An athlete’s mindset is based on commitment. You have a dream, an aspiration of what you would like to achieve in the future to win big competitions or be the best in the world, but to begin you have to fully commit. There is an understanding that success is not guaranteed, and the journey is often embarked upon without really knowing how to get there. There will be uncertainties, setbacks, challenges and difficulties. However, deciding to go after it anyway and continually adapting, reorienting and improving towards achieving the goal is a constant mindset.

When we watch athletes and teams perform and feel inspired, we think we are inspired by the achievement itself – the medal, the trophy, a personal best. Often, we are actually inspired by the mindset that person or team has, which has led to that achievement. The only chance of success comes through being totally committed to the goal. It’s the mindset of commitment and intent that we admire, and that’s something we can all do.

A strong culture with clear vision and values makes the ‘bigger goal’ more tangible and is a group contract you have signed up to. This enhances the level of responsibility to not let yourself or your teammates/community down. The ‘bigger goal’ underpinned by the values and behaviours you hold strong individually and collectively not only becomes the ‘how we do things around here’ expectation behaviour wise, it also becomes something everyone can connect to in both the short and long term. So, whether you’re selected for the next tournament or not, having the bigger goal keeps you moving forward through the good times and the bad.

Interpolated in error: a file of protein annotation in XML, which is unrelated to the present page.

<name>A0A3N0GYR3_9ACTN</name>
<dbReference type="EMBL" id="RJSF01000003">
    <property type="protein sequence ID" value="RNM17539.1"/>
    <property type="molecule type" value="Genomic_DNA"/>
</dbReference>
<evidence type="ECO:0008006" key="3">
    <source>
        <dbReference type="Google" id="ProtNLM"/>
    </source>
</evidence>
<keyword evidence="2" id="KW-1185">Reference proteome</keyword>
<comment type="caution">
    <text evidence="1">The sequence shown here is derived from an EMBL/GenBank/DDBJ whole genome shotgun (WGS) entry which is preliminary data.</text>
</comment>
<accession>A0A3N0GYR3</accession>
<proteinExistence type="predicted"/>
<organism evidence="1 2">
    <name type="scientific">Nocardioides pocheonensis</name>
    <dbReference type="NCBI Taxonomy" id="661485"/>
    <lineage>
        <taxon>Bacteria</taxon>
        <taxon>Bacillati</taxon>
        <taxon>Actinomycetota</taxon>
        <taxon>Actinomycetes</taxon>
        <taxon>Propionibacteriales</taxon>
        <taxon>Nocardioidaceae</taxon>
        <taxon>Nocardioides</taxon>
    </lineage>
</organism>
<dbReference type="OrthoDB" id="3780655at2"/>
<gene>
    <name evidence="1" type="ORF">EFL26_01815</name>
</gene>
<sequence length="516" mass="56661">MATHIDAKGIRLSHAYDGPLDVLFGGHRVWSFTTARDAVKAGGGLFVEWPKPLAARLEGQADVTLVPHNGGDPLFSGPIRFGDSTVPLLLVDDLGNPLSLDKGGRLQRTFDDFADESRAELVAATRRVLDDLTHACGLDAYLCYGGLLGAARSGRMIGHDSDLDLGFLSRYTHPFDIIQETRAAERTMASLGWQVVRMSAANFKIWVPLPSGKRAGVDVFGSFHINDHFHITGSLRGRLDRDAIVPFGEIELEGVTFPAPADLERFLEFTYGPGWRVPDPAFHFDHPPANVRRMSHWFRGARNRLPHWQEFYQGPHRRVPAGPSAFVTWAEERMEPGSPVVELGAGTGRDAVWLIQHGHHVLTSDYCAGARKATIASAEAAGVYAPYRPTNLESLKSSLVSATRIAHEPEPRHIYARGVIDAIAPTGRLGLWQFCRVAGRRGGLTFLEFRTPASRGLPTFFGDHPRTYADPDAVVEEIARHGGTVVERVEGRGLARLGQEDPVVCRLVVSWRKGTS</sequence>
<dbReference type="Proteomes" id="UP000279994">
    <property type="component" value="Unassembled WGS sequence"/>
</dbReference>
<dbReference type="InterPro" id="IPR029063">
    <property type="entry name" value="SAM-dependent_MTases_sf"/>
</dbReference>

For sports organisations on the sustainability and climate mitigation journey, set a goal in the first place and commit to achieving the goal, then ensure your company culture supports this. Maybe your goal is to go zero waste, being entirely net zero on emissions at a certain point in the future, gaining a certification like ISO20121 or winning an award for your sustainability efforts. Whatever it is; set it now, commit to achieving it and work to ensure your company culture supports the goal.